Learn about cystic fibrosis, a genetic disorder that affects the lungs, pancreas, and other organs, and how to treat and live with this chronic disease.
CF is a rare genetic disease found in about 30,000 people in the U.S. If you have CF or are considering testing for it, knowing about the role of genetics in CF can help you make informed decisions about your health care.
If you or your child has just been diagnosed with cystic fibrosis, or your doctor has recommended testing for CF, you may have many questions.
Diagnosing CF is a multistep process. A complete diagnostic evaluation should include a newborn screening, a sweat chloride test, a genetic or carrier test, and a clinical evaluation at a CF Foundation-accredited care center.
Raising a child with cystic fibrosis can bring up many questions because CF affects many aspects of your child’s life. Here you’ll find resources to help you manage your child’s daily needs and find the best possible CF care.
Living with cystic fibrosis comes with many challenges, including medical, social, and financial. By learning more about how you can manage your disease every day, you can ultimately help find a balance between your busy lifestyle and your CF care.
People with CF are living longer, healthier lives than ever before. As an adult with CF, you may reach key milestones you might not have considered. Planning for these life events requires careful thought as you make decisions that may impact your life.
People with cystic fibrosis are living longer and more fulfilling lives, thanks in part to specialized CF care and a range of treatment options.
Cystic Fibrosis Foundation-accredited care centers provide expert care and specialized disease management to people living with cystic fibrosis.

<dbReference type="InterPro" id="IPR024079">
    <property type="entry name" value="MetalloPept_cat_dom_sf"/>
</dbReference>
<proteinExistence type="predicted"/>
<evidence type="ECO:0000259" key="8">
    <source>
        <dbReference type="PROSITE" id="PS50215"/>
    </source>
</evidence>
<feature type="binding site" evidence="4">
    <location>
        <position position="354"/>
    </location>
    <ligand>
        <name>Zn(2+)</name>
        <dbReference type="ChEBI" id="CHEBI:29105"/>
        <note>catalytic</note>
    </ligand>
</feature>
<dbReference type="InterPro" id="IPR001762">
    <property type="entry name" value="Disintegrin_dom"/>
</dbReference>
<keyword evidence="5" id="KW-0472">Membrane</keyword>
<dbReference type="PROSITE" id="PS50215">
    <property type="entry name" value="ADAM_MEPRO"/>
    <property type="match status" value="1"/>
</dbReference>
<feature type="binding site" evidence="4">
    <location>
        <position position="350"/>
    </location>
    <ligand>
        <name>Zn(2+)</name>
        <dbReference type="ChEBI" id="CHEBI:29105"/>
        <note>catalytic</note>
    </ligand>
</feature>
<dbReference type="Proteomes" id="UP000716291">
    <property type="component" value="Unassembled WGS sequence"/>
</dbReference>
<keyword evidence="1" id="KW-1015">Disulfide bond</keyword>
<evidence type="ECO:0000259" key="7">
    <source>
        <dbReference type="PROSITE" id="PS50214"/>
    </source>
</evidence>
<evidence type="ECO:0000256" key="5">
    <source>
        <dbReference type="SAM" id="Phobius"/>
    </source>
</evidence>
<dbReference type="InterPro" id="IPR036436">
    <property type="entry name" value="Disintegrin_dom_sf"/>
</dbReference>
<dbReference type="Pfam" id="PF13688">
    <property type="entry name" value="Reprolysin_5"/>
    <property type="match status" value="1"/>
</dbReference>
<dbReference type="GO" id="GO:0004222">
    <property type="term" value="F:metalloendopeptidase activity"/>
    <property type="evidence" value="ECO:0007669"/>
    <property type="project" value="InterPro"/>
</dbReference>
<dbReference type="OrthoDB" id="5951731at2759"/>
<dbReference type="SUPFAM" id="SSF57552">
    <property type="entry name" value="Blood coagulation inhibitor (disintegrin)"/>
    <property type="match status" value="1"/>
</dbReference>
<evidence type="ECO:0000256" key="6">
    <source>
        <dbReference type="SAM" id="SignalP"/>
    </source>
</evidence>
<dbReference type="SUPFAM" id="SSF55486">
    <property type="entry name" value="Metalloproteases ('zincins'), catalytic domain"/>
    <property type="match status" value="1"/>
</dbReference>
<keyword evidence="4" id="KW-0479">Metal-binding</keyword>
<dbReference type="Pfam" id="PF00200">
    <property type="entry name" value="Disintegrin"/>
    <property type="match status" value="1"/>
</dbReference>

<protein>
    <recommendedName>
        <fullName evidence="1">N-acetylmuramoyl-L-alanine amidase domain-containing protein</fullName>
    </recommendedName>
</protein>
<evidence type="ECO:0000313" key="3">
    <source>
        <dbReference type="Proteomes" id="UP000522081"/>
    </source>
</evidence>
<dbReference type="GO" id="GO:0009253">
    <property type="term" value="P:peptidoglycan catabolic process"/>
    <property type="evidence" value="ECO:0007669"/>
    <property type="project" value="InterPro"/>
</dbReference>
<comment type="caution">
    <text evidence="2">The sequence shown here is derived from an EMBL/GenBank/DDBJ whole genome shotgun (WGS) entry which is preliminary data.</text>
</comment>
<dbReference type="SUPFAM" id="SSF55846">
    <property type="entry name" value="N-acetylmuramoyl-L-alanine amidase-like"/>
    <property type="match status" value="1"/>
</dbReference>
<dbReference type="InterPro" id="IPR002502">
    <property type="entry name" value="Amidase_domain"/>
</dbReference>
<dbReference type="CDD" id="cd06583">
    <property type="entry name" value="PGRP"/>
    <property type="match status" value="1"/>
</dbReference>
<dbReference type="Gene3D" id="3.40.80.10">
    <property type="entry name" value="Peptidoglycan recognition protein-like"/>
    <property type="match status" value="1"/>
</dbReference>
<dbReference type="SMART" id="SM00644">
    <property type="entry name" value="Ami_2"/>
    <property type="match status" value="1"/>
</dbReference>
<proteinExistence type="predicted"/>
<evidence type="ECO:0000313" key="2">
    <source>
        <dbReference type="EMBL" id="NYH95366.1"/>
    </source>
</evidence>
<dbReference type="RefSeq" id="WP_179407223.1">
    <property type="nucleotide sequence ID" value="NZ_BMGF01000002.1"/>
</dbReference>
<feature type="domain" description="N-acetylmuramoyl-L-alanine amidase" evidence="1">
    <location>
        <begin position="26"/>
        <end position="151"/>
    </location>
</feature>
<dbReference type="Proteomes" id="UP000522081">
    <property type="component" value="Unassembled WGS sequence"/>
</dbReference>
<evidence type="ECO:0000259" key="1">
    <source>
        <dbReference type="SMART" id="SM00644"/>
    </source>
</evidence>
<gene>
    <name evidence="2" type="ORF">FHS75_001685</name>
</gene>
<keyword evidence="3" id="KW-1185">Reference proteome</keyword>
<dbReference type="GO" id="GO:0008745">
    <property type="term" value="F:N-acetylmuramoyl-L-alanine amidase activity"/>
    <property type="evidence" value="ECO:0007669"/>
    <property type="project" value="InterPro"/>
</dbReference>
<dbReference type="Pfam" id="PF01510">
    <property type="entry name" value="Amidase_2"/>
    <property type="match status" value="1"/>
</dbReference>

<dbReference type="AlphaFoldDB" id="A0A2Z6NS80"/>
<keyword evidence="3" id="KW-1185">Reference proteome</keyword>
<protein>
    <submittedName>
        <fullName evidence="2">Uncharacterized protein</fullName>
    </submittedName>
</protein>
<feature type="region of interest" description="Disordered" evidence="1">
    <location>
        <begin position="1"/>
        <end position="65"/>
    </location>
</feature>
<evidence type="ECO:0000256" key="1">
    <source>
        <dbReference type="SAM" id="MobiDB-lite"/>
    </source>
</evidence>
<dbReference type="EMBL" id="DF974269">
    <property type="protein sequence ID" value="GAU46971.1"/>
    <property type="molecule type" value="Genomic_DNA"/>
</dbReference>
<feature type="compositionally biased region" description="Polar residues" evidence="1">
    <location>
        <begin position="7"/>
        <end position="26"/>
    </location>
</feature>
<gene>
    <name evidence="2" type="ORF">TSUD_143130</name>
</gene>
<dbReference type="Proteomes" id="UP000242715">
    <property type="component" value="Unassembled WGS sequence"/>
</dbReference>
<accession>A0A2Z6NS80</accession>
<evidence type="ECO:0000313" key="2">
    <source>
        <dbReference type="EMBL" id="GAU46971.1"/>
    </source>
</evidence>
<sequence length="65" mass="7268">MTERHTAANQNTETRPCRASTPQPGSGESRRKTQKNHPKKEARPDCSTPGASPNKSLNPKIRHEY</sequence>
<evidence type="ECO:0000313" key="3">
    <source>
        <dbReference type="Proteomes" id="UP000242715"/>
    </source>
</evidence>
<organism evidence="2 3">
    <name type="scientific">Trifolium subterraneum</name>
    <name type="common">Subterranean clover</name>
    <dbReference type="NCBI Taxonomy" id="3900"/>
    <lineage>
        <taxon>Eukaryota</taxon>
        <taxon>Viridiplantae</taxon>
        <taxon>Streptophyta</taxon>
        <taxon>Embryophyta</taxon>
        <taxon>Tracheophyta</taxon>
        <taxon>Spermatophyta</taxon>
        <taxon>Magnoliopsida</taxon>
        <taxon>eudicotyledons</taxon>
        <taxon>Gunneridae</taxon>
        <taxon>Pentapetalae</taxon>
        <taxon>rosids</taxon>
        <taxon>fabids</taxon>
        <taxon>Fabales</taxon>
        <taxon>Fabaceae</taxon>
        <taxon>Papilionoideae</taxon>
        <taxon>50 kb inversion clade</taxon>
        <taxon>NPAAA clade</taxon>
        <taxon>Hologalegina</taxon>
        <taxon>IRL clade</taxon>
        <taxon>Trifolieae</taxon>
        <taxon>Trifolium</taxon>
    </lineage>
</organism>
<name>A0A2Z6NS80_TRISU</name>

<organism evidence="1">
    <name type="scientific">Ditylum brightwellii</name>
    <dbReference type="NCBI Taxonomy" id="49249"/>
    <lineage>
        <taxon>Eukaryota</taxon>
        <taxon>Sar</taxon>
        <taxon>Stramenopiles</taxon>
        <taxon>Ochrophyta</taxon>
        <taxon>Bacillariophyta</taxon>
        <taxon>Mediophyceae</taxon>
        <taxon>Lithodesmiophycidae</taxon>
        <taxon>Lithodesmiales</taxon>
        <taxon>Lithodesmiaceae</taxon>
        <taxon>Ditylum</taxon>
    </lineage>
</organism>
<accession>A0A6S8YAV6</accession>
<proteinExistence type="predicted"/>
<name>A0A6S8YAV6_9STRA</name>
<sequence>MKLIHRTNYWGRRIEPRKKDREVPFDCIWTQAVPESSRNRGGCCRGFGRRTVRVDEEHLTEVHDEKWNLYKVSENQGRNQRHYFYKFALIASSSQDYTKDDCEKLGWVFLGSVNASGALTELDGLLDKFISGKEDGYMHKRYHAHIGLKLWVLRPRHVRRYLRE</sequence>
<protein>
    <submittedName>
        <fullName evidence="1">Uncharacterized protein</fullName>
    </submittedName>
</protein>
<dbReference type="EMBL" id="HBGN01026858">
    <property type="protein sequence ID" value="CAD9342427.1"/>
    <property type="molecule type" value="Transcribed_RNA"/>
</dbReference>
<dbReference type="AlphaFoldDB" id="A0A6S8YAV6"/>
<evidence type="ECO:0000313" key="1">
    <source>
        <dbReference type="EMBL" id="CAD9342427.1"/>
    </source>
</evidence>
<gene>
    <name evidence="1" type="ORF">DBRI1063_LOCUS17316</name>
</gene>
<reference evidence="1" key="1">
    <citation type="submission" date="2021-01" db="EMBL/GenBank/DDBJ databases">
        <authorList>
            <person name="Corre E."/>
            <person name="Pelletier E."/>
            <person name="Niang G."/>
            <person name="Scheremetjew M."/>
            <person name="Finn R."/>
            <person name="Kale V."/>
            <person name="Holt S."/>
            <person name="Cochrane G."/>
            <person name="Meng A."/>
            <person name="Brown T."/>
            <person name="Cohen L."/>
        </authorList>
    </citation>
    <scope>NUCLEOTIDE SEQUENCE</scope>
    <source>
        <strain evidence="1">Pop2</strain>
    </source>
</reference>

We provide funding for and accredit more than 120 care centers and 53 affiliate programs nationwide. The high quality of specialized care available throughout the care center network has led to the improved length and quality of life for people with CF.
The Cystic Fibrosis Foundation provides standard care guidelines based on the latest research, medical evidence, and consultation with experts on best practices.
As a clinician, you’re critical in helping people with CF maintain their quality of life. We’re committed to helping you partner with patients and their families by providing resources you can use to improve and continue to provide high-quality care.
As part of the Cystic Fibrosis Foundation's mission to help improve the lives of people living with cystic fibrosis, the PSDC initiative taps the CF community to inform key efforts to support the management of daily care.
Your cystic fibrosis care team includes a group of CF health care professionals who partner with you to provide specialized, comprehensive CF care.
Many people living with cystic fibrosis and their families face complicated issues related to getting the care they need. Cystic Fibrosis Foundation Compass makes sure that no one has to do it alone.
CF Foundation Compass is a service that helps people with CF and their families with navigating insurance options, connecting to legal information and experts, finding available financial resources, and tackling other life issues.
CF care team members are paramount in providing highly specialized care to people living with CF. CF Foundation Compass can help by serving as a strategic ally for care teams, so team members can focus on their patients’ care.